When the Prime Minister announced this snap election, she presented it as a vote on the handling of Brexit – asking the public to choose which leader they wanted to negotiate the terms of the UK’s departure from the EU.
There are businesses out there that understand and applaud her decision, on the basis that it could strengthen the UK’s negotiating position, and possibly also give more breathing space to deliver a clear Brexit deal. Yet for many other companies, for whom Brussels is far away and Brexit far off, the General Election is a distraction that allows politicians to pay less attention to the everyday issues that matter to business growth.
So it would be a mistake for political parties to campaign – or to govern – with Brexit as their sole focus.
Businesses across the UK would be angered if the next government falls down a Brexit rabbit hole, overlooking the long-standing structural issues that need to be addressed here at home because ministers and civil servants are always focused on Brussels.
To put it simply: the best Brexit deal imaginable won’t be worth the paper it’s written on if the fundamentals for growth aren’t right here at home. Competitiveness, productivity, skills, and connectivity – all long-standing challenges for the UK – must be improved to enable businesses to drive our success through Brexit and beyond.
Today the British Chambers of Commerce publishes its manifesto for the election, focusing on the practical measures the next government should adopt to create the best foundations for the UK economy.
The government must deliver a globally competitive business environment. We are less competitive because successive governments have hammered firms with rising up-front costs and taxes, including business rates, the Apprenticeship Levy, auto-enrolment, high energy bills and the insurance premium tax. These costs are weighing on the investment and growth potential of firms, which is why we are calling for the new government to commit to no new upfront taxes or costs on business for the duration of the parliament.
Action is also needed to alleviate the recruitment difficulties facing firms, as skill shortages intensify. The civic-minded businesses I speak to in Chambers across the UK are doing their utmost to address these problems locally, from volunteering in schools to taking on apprentices and training existing staff. Yet the pipeline of skilled, motivated people remains too small for many fast-growing firms to get the talent they need – and the political sabre-rattling around migration is unsettling many.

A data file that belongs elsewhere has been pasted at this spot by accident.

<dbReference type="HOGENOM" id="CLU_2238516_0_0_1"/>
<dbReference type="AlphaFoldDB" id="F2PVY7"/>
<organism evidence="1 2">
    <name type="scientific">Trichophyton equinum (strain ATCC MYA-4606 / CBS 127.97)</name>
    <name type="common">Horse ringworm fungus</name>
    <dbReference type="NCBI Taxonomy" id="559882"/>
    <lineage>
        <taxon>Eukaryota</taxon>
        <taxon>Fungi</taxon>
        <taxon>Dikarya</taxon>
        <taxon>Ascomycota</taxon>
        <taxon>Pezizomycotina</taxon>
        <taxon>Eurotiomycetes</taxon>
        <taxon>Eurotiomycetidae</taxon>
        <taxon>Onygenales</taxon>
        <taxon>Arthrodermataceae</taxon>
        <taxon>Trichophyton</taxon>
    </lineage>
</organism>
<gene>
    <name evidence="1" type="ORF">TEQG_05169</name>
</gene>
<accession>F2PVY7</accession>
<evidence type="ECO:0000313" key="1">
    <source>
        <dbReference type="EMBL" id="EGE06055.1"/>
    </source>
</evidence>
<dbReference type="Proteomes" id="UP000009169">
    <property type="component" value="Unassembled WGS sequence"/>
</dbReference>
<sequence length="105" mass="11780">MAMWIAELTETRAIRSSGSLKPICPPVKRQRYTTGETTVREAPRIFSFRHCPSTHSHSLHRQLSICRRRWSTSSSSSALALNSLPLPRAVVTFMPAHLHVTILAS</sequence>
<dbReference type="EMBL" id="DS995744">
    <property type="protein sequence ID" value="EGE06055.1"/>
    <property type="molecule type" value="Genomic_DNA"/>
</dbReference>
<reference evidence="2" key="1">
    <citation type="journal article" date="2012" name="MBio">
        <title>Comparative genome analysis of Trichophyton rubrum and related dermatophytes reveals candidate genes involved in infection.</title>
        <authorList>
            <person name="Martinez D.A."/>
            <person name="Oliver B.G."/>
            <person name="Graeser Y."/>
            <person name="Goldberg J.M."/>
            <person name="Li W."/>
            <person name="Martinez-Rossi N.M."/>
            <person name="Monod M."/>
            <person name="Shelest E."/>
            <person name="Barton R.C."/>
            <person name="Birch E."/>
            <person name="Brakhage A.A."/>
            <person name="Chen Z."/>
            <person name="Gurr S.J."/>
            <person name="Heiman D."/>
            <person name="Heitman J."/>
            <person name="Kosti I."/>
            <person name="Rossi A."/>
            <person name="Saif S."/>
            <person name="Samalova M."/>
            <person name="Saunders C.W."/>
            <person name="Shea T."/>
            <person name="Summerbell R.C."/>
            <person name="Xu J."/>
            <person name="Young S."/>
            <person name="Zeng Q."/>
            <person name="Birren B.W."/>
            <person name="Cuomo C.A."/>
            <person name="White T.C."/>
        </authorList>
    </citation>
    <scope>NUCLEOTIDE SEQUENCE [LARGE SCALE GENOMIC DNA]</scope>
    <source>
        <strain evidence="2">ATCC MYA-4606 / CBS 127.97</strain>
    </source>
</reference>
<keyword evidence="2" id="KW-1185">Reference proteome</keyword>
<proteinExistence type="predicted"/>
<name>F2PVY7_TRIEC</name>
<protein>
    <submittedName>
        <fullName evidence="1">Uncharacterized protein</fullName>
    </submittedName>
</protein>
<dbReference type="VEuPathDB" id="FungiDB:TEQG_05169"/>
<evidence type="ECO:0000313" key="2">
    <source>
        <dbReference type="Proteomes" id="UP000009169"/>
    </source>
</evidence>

Infrastructure is another area where more must be done to tackle historic underinvestment. We hear a lot about big-ticket projects like HS2, which of course need to be delivered. But so too do improvements to appalling digital and mobile connectivity in many areas, as well as less “sexy” upgrades to roads and railways. If there are “not spots” in business parks across the UK and even within the City, how can Brexit Britain compete with the world’s top-flight economies?
Finally, if the UK is to achieve lasting growth, the new government must have a clear and durable strategy to harness the potential of our towns, cities, regions and nations. That should include implementing an Industrial Strategy with a clear focus on place, with cross-party support and the resources necessary for it to succeed. Take away the barriers to growth at a local level, and watch business communities drive our future success.
Of course, businesses recognise the importance of securing the best possible deal from the EU negotiations. Europe is going to remain a key market for UK firms, so they want a Brexit deal that enables frictionless trade with the continent.
When it comes to Brexit, the businesses I speak to are primarily interested in getting answers to the practical questions which concern how the process will impact on their operations. Who can I hire? Can my goods get across borders? What standards must my products meet? These are the pragmatic concerns which businesses need clear answers from the next government on, and which must be front and centre during negotiations.
So of course Brexit matters, both to firms and our future prosperity. But without a coherent, long-term agenda for the UK economy that enables companies of every size, sector and location to achieve their potential, Brexit won’t be a success – no matter how good the outcome of the Prime Minister’s negotiations.